Mites & Fleas

Always check your bunny's fur for flaky skin or flea dirt.  Treatment is easy

Fur mites
Fur mites are quite common in rabbits and can be brought into your home in hay.  

The mites live on the surface of the skin around the hair shaft and cause damage resulting in hair loss and a dandruff appearance. If you are concerned that your rabbit might have mites, please see an experienced rabbit vet for treatment.  The vet will be able to to check the presence of these tiny insects under the microscope.

You can treat your rabbit for mites at home or at the clinic.  At home you can safely use Revolution for puppies & kittens.  It is the only safe flea treatment that we use if our buns ever have mites.  Each vial for kittens treats a 2 kg rabbit.  If you do not know the weight of your bunny, please visit your vet for advice.  Never home treat or overdose a rabbit on medication if you are unsure.  Do not use powders or flea collars.  These are dangerous to rabbits.

Please DO NOT use the other flea spot on treatments.  Some are toxic & fatal to rabbits.


Fur mites can appear as flaky skin on your bunny. Sometimes it can also appear as bald patches on the back or sticky areas under the chin.

Ear mites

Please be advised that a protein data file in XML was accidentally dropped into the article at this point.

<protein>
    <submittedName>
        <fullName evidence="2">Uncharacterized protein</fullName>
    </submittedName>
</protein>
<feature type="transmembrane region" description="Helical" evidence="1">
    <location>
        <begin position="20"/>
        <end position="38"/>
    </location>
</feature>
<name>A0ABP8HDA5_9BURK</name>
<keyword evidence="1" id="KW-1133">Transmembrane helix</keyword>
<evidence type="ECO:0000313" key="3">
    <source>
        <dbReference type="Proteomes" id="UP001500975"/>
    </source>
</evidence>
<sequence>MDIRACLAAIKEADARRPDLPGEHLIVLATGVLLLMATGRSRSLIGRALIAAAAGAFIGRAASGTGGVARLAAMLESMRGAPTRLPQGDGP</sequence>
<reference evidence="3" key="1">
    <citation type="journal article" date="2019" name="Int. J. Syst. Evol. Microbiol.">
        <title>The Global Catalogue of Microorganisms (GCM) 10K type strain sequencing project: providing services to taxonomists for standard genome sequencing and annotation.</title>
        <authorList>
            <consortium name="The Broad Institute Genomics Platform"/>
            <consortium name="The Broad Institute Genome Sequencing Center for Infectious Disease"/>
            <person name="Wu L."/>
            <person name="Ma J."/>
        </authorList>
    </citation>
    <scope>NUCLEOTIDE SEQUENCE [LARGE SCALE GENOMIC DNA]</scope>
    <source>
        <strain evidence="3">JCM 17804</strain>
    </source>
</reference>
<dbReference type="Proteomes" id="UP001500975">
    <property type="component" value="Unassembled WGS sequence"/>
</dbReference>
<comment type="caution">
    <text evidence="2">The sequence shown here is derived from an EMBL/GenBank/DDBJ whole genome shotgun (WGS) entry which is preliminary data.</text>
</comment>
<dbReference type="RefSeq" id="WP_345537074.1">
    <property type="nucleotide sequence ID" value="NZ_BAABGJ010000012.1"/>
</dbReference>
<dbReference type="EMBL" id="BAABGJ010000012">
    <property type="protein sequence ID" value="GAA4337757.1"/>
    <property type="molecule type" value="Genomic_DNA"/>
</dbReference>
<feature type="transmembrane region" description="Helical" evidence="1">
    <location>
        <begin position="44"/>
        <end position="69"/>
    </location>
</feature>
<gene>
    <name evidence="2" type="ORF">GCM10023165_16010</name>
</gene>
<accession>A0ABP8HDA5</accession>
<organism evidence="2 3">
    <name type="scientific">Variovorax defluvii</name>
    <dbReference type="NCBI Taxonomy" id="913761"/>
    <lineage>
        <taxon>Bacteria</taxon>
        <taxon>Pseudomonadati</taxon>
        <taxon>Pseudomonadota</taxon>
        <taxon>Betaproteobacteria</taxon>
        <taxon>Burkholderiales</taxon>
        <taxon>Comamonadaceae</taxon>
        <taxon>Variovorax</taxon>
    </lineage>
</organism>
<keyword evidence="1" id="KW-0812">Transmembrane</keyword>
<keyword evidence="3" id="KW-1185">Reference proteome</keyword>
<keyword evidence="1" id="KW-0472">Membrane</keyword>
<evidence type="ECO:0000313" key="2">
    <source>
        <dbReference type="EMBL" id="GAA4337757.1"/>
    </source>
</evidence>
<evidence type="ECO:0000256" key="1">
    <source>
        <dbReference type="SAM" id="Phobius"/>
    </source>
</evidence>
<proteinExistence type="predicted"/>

Ear mites are a small microscopic mite that lives in the ears of rabbits. Because rabbits have very long narrow ear canals it can often be difficult to see these creatures even though they are visable to the naked eye. These mites cause severe irritation and large numbers of crusty painful scabs that can be seen in the ear. Your vet can find these mites by examining the wax and crusting from the ear under the microscope. The damage that is caused in the ear of rabbits with an infection of ear mites can predispose them to ear infection that can extend into the inner ear.

Lice are rarely found on domestic rabbits, but can be occasionally found in their wild counterparts. They are quite large and at 1.5 - 2 mm in length easily seen with the naked eye.

There are two types of fleas seen in rabbits. The common flea (Ctenocephalides canis or felis) is often seen on rabbits
and if your rabbit lives closely with a feline or canine companion then they are very likely to get fleas occasionally.
Fleas can cause skin irritation and cause your bun to over groom.  This can then predispose the skin to bacterial infections once the skin's protective barrier is damaged by scratching and biting.

Rabbits can also get the Spanish Flea, Xenopsylla cunicularis smit. This is a flea that is specific for rabbits, it was released into Australia in 1993 to try and aid the spread of Myxomatosis in the wild rabbit population. This is a very real threat to outside rabbits and we strongly recommend regular monthly flea treatments to help prevent infection.

Revolution for puppies & kittens is the only safe spot on treatment for rabbits
Flea dirt on a rabbit